When it comes to treating an opiate overdose, Lieutenant BCI Brent Davison of the New York State Police described the tool that has been saving lives across the state in one word: “miraculous.”
The tool is Naloxone, or more commonly known as Narcan.
Classified as an opioid antagonist, Naloxone is a drug that reverses the effects of opiate overdose. According to the U.S. National Library of Medicine, Naloxone injection is a liquid that can be injected into a vein, muscle, skin or nasal cavity. The drug is normally given to relieve opiate side effects surgery patients may experience when given certain painkillers. But, in recent years, it has found a new yet similar purpose.
As a result of increasing heroin-related deaths, law enforcement and health services officials all over the state have been trained to use Narcan. This past August, New York State Governor Andrew Cuomo announced free Narcan training sessions offered by Alcoholism and Substance Abuse Services across the state.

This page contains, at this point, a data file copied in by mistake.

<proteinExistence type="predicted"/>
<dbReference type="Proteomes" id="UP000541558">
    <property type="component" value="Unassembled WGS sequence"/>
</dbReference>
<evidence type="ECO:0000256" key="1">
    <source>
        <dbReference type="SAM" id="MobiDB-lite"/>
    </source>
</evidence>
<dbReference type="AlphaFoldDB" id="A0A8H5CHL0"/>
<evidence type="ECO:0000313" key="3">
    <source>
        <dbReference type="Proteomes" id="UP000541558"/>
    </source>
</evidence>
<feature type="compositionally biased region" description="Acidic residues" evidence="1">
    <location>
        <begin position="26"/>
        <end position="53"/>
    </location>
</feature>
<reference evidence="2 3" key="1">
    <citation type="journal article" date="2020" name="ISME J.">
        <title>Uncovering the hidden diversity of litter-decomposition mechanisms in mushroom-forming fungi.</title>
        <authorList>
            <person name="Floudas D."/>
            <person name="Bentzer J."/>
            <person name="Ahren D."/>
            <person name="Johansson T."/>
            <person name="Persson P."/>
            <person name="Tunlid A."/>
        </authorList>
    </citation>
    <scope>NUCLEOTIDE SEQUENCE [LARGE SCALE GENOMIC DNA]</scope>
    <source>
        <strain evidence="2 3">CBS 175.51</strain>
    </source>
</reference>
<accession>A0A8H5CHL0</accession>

Since the program began, Davison said there have been 39 uses of the antidote with 28 successful saves throughout the state.
“It’s very powerful,” Davison said. “Where they are not responsive at all to any kind of stimulation, they get this drug given to them and they become conscious.”
Just this year, Clinton County Deputy Sheriff Kristen Brassard said all officers have been trained to use Narcan.
“It’s not only saving their life. but saving their family members from having to deal with an unexpected death and giving these people second chances to make things right and give them an opportunity to start over.”
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